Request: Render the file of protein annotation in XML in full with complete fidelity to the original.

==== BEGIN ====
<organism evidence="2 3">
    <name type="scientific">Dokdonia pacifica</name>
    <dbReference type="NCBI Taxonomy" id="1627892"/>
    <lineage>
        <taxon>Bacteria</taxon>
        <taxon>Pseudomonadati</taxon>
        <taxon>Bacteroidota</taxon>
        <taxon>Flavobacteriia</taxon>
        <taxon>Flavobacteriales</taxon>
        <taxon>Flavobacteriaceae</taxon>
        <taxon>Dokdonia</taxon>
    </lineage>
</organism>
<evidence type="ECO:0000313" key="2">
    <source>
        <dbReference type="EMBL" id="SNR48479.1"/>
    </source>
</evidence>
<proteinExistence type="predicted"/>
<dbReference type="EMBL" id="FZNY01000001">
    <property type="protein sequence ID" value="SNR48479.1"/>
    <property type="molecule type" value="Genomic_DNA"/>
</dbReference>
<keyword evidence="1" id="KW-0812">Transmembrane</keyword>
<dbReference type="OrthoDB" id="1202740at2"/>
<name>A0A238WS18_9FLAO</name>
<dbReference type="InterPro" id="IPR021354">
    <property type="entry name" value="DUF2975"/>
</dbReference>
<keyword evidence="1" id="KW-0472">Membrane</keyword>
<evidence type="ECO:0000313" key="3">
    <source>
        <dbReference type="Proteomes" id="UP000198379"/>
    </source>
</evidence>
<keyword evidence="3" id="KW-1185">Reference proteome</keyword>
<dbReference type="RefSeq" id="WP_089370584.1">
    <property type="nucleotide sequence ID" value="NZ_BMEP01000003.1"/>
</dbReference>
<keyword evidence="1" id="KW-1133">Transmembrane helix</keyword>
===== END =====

<organism evidence="2 3">
    <name type="scientific">Dokdonia pacifica</name>
    <dbReference type="NCBI Taxonomy" id="1627892"/>
    <lineage>
        <taxon>Bacteria</taxon>
        <taxon>Pseudomonadati</taxon>
        <taxon>Bacteroidota</taxon>
        <taxon>Flavobacteriia</taxon>
        <taxon>Flavobacteriales</taxon>
        <taxon>Flavobacteriaceae</taxon>
        <taxon>Dokdonia</taxon>
    </lineage>
</organism>
<evidence type="ECO:0000313" key="2">
    <source>
        <dbReference type="EMBL" id="SNR48479.1"/>
    </source>
</evidence>
<proteinExistence type="predicted"/>
<dbReference type="EMBL" id="FZNY01000001">
    <property type="protein sequence ID" value="SNR48479.1"/>
    <property type="molecule type" value="Genomic_DNA"/>
</dbReference>
<keyword evidence="1" id="KW-0812">Transmembrane</keyword>
<dbReference type="OrthoDB" id="1202740at2"/>
<name>A0A238WS18_9FLAO</name>
<dbReference type="InterPro" id="IPR021354">
    <property type="entry name" value="DUF2975"/>
</dbReference>
<keyword evidence="1" id="KW-0472">Membrane</keyword>
<evidence type="ECO:0000313" key="3">
    <source>
        <dbReference type="Proteomes" id="UP000198379"/>
    </source>
</evidence>
<keyword evidence="3" id="KW-1185">Reference proteome</keyword>
<dbReference type="RefSeq" id="WP_089370584.1">
    <property type="nucleotide sequence ID" value="NZ_BMEP01000003.1"/>
</dbReference>
<keyword evidence="1" id="KW-1133">Transmembrane helix</keyword>